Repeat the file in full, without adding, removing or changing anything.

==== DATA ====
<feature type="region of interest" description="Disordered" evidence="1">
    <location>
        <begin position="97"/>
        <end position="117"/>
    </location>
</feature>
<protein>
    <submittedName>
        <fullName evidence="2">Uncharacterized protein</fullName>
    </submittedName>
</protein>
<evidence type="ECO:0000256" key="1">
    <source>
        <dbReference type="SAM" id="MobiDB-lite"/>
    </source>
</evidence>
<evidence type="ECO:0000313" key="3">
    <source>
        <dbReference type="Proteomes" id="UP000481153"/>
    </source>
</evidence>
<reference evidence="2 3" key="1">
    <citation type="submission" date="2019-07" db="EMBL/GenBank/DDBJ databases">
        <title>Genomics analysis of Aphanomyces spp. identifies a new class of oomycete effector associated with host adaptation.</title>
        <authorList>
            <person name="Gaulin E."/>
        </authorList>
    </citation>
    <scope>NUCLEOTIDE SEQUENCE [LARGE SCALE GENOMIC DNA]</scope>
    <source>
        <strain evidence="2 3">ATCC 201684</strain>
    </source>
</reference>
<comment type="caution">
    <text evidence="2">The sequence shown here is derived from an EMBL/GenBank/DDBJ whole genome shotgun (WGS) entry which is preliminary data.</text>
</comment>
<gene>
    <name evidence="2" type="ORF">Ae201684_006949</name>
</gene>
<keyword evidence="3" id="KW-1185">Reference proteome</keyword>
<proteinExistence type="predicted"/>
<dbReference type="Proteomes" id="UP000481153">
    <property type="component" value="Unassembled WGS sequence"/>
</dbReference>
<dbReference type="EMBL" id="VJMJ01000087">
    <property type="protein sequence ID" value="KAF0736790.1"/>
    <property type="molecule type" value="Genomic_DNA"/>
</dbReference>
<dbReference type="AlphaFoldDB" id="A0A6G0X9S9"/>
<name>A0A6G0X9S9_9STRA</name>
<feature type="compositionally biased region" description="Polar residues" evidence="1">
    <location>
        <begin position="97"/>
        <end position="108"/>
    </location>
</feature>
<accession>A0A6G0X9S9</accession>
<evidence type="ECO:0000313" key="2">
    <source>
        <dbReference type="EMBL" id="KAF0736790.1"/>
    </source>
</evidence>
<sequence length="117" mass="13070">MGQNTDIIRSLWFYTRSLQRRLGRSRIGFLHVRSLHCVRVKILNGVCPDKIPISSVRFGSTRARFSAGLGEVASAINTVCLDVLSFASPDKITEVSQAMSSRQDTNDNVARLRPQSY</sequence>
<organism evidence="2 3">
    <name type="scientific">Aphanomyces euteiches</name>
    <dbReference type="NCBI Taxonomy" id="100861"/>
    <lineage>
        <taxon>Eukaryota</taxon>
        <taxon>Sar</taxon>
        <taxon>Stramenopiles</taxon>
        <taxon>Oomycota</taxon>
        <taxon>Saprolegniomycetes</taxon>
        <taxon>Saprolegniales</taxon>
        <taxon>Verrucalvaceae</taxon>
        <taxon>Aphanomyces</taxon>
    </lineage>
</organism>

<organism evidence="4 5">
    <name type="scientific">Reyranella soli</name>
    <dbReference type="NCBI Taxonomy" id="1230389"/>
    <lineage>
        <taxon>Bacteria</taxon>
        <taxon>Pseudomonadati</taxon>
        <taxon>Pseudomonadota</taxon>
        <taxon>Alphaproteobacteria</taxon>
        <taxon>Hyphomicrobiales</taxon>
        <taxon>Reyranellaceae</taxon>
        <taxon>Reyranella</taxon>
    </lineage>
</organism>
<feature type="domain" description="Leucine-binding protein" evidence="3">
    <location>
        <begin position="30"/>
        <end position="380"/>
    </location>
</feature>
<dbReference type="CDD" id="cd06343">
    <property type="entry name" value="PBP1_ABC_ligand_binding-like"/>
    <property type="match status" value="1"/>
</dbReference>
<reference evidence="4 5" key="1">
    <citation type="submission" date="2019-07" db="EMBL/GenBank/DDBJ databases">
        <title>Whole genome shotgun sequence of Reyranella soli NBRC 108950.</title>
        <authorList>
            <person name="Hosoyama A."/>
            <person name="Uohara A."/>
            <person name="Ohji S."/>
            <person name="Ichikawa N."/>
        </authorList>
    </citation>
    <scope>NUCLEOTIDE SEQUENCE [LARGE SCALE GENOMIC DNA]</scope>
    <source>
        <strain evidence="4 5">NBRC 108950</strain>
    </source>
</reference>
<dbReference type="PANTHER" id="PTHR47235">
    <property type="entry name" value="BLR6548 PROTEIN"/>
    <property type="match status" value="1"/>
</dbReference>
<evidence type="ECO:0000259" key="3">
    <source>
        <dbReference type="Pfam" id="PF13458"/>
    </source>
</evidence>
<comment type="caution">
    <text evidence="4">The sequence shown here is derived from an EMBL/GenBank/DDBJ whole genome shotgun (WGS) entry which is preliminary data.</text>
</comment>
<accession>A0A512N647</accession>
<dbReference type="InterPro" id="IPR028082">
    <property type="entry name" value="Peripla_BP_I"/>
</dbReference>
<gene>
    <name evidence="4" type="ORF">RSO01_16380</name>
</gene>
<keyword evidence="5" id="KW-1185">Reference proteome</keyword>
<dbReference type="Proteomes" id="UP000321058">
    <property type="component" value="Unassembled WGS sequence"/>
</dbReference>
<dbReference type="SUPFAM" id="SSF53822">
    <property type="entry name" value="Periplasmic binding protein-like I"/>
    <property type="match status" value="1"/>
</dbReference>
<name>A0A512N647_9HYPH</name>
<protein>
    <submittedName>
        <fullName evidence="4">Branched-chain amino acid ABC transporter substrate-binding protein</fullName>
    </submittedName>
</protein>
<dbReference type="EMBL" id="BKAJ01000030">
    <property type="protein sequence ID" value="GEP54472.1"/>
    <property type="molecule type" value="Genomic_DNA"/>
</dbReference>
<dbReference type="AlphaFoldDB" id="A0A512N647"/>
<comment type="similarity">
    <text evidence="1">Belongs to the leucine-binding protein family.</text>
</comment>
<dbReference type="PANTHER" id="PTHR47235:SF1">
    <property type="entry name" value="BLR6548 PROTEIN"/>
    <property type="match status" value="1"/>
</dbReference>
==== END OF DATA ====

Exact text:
<feature type="region of interest" description="Disordered" evidence="1">
    <location>
        <begin position="97"/>
        <end position="117"/>
    </location>
</feature>
<protein>
    <submittedName>
        <fullName evidence="2">Uncharacterized protein</fullName>
    </submittedName>
</protein>
<evidence type="ECO:0000256" key="1">
    <source>
        <dbReference type="SAM" id="MobiDB-lite"/>
    </source>
</evidence>
<evidence type="ECO:0000313" key="3">
    <source>
        <dbReference type="Proteomes" id="UP000481153"/>
    </source>
</evidence>
<reference evidence="2 3" key="1">
    <citation type="submission" date="2019-07" db="EMBL/GenBank/DDBJ databases">
        <title>Genomics analysis of Aphanomyces spp. identifies a new class of oomycete effector associated with host adaptation.</title>
        <authorList>
            <person name="Gaulin E."/>
        </authorList>
    </citation>
    <scope>NUCLEOTIDE SEQUENCE [LARGE SCALE GENOMIC DNA]</scope>
    <source>
        <strain evidence="2 3">ATCC 201684</strain>
    </source>
</reference>
<comment type="caution">
    <text evidence="2">The sequence shown here is derived from an EMBL/GenBank/DDBJ whole genome shotgun (WGS) entry which is preliminary data.</text>
</comment>
<gene>
    <name evidence="2" type="ORF">Ae201684_006949</name>
</gene>
<keyword evidence="3" id="KW-1185">Reference proteome</keyword>
<proteinExistence type="predicted"/>
<dbReference type="Proteomes" id="UP000481153">
    <property type="component" value="Unassembled WGS sequence"/>
</dbReference>
<dbReference type="EMBL" id="VJMJ01000087">
    <property type="protein sequence ID" value="KAF0736790.1"/>
    <property type="molecule type" value="Genomic_DNA"/>
</dbReference>
<dbReference type="AlphaFoldDB" id="A0A6G0X9S9"/>
<name>A0A6G0X9S9_9STRA</name>
<feature type="compositionally biased region" description="Polar residues" evidence="1">
    <location>
        <begin position="97"/>
        <end position="108"/>
    </location>
</feature>
<accession>A0A6G0X9S9</accession>
<evidence type="ECO:0000313" key="2">
    <source>
        <dbReference type="EMBL" id="KAF0736790.1"/>
    </source>
</evidence>
<sequence length="117" mass="13070">MGQNTDIIRSLWFYTRSLQRRLGRSRIGFLHVRSLHCVRVKILNGVCPDKIPISSVRFGSTRARFSAGLGEVASAINTVCLDVLSFASPDKITEVSQAMSSRQDTNDNVARLRPQSY</sequence>
<organism evidence="2 3">
    <name type="scientific">Aphanomyces euteiches</name>
    <dbReference type="NCBI Taxonomy" id="100861"/>
    <lineage>
        <taxon>Eukaryota</taxon>
        <taxon>Sar</taxon>
        <taxon>Stramenopiles</taxon>
        <taxon>Oomycota</taxon>
        <taxon>Saprolegniomycetes</taxon>
        <taxon>Saprolegniales</taxon>
        <taxon>Verrucalvaceae</taxon>
        <taxon>Aphanomyces</taxon>
    </lineage>
</organism>

<organism evidence="4 5">
    <name type="scientific">Reyranella soli</name>
    <dbReference type="NCBI Taxonomy" id="1230389"/>
    <lineage>
        <taxon>Bacteria</taxon>
        <taxon>Pseudomonadati</taxon>
        <taxon>Pseudomonadota</taxon>
        <taxon>Alphaproteobacteria</taxon>
        <taxon>Hyphomicrobiales</taxon>
        <taxon>Reyranellaceae</taxon>
        <taxon>Reyranella</taxon>
    </lineage>
</organism>
<feature type="domain" description="Leucine-binding protein" evidence="3">
    <location>
        <begin position="30"/>
        <end position="380"/>
    </location>
</feature>
<dbReference type="CDD" id="cd06343">
    <property type="entry name" value="PBP1_ABC_ligand_binding-like"/>
    <property type="match status" value="1"/>
</dbReference>
<reference evidence="4 5" key="1">
    <citation type="submission" date="2019-07" db="EMBL/GenBank/DDBJ databases">
        <title>Whole genome shotgun sequence of Reyranella soli NBRC 108950.</title>
        <authorList>
            <person name="Hosoyama A."/>
            <person name="Uohara A."/>
            <person name="Ohji S."/>
            <person name="Ichikawa N."/>
        </authorList>
    </citation>
    <scope>NUCLEOTIDE SEQUENCE [LARGE SCALE GENOMIC DNA]</scope>
    <source>
        <strain evidence="4 5">NBRC 108950</strain>
    </source>
</reference>
<dbReference type="PANTHER" id="PTHR47235">
    <property type="entry name" value="BLR6548 PROTEIN"/>
    <property type="match status" value="1"/>
</dbReference>
<evidence type="ECO:0000259" key="3">
    <source>
        <dbReference type="Pfam" id="PF13458"/>
    </source>
</evidence>
<comment type="caution">
    <text evidence="4">The sequence shown here is derived from an EMBL/GenBank/DDBJ whole genome shotgun (WGS) entry which is preliminary data.</text>
</comment>
<accession>A0A512N647</accession>
<dbReference type="InterPro" id="IPR028082">
    <property type="entry name" value="Peripla_BP_I"/>
</dbReference>
<gene>
    <name evidence="4" type="ORF">RSO01_16380</name>
</gene>
<keyword evidence="5" id="KW-1185">Reference proteome</keyword>
<dbReference type="Proteomes" id="UP000321058">
    <property type="component" value="Unassembled WGS sequence"/>
</dbReference>
<dbReference type="SUPFAM" id="SSF53822">
    <property type="entry name" value="Periplasmic binding protein-like I"/>
    <property type="match status" value="1"/>
</dbReference>
<name>A0A512N647_9HYPH</name>
<protein>
    <submittedName>
        <fullName evidence="4">Branched-chain amino acid ABC transporter substrate-binding protein</fullName>
    </submittedName>
</protein>
<dbReference type="EMBL" id="BKAJ01000030">
    <property type="protein sequence ID" value="GEP54472.1"/>
    <property type="molecule type" value="Genomic_DNA"/>
</dbReference>
<dbReference type="AlphaFoldDB" id="A0A512N647"/>
<comment type="similarity">
    <text evidence="1">Belongs to the leucine-binding protein family.</text>
</comment>
<dbReference type="PANTHER" id="PTHR47235:SF1">
    <property type="entry name" value="BLR6548 PROTEIN"/>
    <property type="match status" value="1"/>
</dbReference>